Business units driving IT spend in Australia

By Dylan Bushell-Embling
Wednesday, 10 April, 2019

Business units driving IT spend in Australia

Business units are now driving technology spending among organisations in Australia and New Zealand, putting pressure on IT departments to reinvent themselves and embrace new technology.

Research commissioned by TechnologyOne and conducted by Intelligent Business Research Services (IBRS) found that the IT function now ranks behind finance, human resources, customer service and operations in terms of controlling IT budget spend.

TechnologyOne CEO Ed Chung said the results demonstrate that business units are no longer happy to wait for IT to catch up with new technologies, and that if they feel outdated or change-resistant IT teams are standing in the way of a department's digital transformation, they will go around IT.

“IT departments need to be reinventing themselves as a strategic, value-adding function, so they can empower line of business departments to drive digital transformation in line with the organisation’s integration strategy,” he said.

“Gone are the days when IT could take months, possibly years to gather requirements, plan, select and implement enterprise software, and then expect immediate uptake and employee satisfaction.”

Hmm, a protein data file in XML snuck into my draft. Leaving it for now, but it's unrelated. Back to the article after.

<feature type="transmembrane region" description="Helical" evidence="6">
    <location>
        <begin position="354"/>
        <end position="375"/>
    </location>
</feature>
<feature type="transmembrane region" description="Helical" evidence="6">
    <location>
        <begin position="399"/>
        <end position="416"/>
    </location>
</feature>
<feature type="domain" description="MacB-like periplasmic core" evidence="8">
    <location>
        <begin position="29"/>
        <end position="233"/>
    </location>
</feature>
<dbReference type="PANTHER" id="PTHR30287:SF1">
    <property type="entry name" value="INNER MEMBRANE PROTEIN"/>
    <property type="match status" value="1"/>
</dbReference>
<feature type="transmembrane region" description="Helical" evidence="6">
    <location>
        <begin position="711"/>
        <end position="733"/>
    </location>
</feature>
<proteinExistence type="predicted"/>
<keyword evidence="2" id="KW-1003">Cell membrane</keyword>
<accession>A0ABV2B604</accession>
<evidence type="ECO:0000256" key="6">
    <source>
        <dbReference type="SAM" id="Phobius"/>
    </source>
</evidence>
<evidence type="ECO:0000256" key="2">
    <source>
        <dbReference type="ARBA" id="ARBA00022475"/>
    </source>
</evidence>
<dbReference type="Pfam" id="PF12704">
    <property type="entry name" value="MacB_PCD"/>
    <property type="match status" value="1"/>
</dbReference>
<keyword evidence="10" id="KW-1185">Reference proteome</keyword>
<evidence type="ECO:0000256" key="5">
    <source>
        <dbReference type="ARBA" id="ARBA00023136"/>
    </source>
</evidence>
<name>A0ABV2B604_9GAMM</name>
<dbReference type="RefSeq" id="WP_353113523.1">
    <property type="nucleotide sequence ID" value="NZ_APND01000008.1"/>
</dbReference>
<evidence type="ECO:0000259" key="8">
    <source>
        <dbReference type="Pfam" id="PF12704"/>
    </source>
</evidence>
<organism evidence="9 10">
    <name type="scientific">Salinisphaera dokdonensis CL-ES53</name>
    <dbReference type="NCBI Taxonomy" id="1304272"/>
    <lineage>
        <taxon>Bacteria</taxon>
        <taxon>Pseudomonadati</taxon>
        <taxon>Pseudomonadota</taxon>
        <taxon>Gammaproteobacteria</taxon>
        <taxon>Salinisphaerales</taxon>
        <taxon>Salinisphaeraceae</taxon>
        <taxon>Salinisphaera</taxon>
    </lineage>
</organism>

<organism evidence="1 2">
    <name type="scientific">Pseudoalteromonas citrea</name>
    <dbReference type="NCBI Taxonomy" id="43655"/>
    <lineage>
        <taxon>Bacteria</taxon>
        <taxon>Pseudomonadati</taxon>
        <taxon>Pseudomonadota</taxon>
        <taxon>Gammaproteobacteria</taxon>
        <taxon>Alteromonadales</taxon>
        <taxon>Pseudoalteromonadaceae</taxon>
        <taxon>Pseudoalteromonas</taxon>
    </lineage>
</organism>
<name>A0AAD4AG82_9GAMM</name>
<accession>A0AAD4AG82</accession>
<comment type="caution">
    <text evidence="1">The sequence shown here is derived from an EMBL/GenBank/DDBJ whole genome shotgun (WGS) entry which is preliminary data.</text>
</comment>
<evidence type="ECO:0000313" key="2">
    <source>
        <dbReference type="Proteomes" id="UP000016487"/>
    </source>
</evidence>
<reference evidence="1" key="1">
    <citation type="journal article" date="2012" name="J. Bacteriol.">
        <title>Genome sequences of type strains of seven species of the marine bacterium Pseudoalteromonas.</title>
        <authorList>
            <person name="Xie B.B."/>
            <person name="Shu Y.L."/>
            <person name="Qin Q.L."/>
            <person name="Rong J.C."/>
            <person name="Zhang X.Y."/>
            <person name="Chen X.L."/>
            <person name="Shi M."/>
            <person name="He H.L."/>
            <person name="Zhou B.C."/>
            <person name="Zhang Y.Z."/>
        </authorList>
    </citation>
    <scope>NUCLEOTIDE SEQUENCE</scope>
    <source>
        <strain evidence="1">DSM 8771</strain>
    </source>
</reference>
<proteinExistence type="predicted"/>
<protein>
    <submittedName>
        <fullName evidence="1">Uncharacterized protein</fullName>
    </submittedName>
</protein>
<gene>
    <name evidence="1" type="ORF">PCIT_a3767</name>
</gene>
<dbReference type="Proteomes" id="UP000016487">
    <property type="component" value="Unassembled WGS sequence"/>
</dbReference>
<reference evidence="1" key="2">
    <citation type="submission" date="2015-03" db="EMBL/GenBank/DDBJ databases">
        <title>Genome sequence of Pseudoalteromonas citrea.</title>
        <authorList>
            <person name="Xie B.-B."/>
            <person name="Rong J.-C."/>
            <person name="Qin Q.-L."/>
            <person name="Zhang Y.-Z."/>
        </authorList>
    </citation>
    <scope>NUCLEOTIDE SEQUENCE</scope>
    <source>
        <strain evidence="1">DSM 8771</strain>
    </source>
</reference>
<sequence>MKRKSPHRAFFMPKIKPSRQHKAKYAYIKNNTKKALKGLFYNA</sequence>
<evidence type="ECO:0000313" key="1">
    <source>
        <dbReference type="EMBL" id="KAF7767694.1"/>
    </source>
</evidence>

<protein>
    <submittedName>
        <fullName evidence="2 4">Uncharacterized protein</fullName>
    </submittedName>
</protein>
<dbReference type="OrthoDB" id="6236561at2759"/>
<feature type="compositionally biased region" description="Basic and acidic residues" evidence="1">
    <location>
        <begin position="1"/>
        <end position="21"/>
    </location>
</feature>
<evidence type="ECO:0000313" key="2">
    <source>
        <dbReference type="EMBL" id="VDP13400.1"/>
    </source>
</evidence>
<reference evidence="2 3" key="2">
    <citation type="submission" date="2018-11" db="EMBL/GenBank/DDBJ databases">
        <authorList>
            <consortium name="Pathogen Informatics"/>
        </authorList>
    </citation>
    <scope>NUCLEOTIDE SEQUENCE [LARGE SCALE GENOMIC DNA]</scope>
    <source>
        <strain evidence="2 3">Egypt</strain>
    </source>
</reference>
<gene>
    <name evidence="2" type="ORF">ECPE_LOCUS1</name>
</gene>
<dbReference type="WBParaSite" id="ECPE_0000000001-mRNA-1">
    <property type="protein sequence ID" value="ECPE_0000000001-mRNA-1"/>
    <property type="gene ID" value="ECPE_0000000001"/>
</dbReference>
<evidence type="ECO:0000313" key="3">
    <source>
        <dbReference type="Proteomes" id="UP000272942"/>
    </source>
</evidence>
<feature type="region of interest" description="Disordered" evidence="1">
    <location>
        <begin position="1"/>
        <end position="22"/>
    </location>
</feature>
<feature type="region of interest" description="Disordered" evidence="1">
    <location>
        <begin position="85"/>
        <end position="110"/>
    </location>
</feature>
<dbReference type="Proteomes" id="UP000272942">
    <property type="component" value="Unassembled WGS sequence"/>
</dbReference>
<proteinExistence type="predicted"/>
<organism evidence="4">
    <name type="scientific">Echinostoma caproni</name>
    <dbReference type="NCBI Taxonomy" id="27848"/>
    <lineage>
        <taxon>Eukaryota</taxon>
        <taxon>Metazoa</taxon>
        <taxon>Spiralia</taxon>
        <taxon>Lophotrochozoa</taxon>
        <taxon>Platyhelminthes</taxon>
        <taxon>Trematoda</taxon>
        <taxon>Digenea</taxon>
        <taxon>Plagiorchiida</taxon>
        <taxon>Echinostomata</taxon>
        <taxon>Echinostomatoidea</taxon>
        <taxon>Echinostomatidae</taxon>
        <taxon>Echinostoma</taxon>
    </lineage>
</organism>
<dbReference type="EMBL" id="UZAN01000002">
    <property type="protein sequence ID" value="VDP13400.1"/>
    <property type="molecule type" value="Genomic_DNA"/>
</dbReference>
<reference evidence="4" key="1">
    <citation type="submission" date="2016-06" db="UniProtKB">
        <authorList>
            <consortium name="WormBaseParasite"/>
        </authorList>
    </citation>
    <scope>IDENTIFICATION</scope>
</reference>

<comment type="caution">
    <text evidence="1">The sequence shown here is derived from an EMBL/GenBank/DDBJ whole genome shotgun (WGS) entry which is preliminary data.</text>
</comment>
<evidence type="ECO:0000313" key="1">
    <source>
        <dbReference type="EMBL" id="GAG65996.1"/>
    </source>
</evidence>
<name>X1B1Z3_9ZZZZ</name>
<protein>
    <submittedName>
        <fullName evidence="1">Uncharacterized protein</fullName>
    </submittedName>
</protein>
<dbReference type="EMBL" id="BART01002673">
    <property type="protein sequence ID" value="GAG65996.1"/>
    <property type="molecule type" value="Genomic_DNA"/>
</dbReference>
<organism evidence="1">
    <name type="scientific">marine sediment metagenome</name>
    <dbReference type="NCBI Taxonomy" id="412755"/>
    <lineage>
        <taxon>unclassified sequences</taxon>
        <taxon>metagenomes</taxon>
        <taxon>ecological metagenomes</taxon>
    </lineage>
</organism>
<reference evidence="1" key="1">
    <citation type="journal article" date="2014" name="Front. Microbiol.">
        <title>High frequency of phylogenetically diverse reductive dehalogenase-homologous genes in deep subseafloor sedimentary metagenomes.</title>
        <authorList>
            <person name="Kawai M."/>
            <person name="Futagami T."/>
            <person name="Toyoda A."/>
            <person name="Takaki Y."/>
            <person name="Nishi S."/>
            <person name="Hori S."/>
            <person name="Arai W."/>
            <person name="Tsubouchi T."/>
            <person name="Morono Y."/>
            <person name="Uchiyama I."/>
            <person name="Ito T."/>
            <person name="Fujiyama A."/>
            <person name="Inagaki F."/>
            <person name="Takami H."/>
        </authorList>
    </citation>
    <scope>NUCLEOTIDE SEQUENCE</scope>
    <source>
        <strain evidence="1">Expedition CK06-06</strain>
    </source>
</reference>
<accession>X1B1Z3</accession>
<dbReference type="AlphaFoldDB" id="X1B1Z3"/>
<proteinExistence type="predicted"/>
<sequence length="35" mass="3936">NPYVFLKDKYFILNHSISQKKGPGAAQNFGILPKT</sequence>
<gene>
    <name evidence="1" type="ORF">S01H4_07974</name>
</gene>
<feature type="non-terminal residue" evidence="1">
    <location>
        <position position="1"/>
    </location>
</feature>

Another major driver of the shifting dynamics involves growing adoption of cloud-based enterprise solutions.

But while units taking control of IT may allow them to be more agile, the ease of acquisition and deployment of software-as-a-service solutions also means that many organisations are unintentionally creating silots of information and processes.

Integration of these silos is proving to be a significant challenge in organisations where business units have procured cloud-based applications with minimal involvement from the IT department.

The research also found that 68% of organisations in the two markets are planning to spend heavily on overhauling their ageing enterprise solutions over the next two years.

Upgrade and replacement plans vary greatly based on the relative maturity of the industry.

Within the utilities, water, ports and airports segment, 92% of companies are planning to replace ageing enterprise solutions or adopt new ones within the next two years, but only 58% of local councils are planning to do the same. In other industries, the majority are not planning any new procurements or upgrades because their enterprise solutions are already up to date.

Business leaders are also facing difficulties facilitating adoption of new enterprise solutions. Over 40% report that encouraging staff adoption of these solutions is a major challenge, with a further 45% stating that it is a minor challenge.

Organisations’ cloud adoption ambitions are also being threatened by what TechnologyOne characterised as “cloud myths”, such as unfounded concerns about security, cost and integration challenges.

Security concerns are particularly poor excuses for inhibiting cloud adoption, Chung said. “Given that Australian Signals Directory recognised protected [status] cloud services are available (in Australia at least), and that the federal government is moving to cloud-delivered enterprise solutions aggressively, the security excuse is thin at best,” he said.

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